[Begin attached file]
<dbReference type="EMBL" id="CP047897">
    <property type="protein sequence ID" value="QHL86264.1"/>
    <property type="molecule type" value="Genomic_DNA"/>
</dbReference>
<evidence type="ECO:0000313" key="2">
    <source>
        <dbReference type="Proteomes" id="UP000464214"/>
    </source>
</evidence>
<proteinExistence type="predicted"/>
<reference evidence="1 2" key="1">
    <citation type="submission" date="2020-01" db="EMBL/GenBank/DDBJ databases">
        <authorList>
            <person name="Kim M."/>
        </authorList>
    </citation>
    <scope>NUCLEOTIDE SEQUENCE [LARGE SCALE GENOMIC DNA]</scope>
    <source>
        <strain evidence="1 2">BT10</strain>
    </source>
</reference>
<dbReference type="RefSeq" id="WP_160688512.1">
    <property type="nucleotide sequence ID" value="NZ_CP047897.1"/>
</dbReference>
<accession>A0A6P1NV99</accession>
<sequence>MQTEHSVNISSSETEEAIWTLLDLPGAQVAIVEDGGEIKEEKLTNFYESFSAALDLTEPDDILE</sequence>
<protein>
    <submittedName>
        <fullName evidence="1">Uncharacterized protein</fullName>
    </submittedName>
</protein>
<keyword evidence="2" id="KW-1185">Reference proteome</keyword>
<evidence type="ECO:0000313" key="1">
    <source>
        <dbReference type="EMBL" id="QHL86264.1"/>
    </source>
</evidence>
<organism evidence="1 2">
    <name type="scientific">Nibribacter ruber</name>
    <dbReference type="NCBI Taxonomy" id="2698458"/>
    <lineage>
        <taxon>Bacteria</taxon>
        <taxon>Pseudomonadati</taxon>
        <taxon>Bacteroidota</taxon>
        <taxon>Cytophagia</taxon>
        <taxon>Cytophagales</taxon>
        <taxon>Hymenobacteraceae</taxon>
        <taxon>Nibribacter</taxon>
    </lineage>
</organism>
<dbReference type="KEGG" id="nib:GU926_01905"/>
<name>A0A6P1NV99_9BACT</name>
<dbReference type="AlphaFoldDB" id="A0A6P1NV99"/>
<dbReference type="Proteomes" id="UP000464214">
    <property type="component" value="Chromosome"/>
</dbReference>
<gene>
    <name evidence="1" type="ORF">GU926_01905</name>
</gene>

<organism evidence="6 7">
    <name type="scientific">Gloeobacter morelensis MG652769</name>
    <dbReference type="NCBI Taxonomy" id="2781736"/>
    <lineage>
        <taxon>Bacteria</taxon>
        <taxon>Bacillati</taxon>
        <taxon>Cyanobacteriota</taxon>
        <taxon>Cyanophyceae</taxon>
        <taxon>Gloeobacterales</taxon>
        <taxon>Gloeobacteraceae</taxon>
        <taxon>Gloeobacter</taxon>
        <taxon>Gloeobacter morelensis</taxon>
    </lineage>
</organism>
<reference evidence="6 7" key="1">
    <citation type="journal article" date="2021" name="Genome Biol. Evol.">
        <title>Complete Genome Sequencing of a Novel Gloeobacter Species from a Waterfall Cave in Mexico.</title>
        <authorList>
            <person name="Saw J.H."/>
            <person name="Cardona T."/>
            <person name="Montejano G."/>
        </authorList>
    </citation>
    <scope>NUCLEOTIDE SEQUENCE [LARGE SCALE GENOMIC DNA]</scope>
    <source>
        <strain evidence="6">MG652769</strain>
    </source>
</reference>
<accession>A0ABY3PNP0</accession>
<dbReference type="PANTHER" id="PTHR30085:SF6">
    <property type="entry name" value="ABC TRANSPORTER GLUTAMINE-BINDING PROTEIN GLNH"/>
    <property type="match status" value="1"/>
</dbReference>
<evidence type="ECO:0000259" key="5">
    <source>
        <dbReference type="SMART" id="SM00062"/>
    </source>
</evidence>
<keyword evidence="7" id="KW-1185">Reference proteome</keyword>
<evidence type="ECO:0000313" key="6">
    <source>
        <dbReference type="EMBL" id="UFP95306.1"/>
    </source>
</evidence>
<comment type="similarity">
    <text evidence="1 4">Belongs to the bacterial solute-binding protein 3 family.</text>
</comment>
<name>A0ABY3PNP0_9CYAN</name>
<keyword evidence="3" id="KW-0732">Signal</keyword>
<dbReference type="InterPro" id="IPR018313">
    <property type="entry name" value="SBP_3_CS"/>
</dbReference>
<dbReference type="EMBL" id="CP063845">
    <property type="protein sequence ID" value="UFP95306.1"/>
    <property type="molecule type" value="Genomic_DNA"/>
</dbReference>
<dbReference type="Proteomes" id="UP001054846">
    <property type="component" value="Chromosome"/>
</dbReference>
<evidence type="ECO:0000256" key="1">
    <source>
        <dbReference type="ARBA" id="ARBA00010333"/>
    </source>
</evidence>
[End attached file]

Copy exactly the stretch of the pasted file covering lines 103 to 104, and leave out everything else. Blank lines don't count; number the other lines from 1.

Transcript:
</evidence>
<comment type="similarity">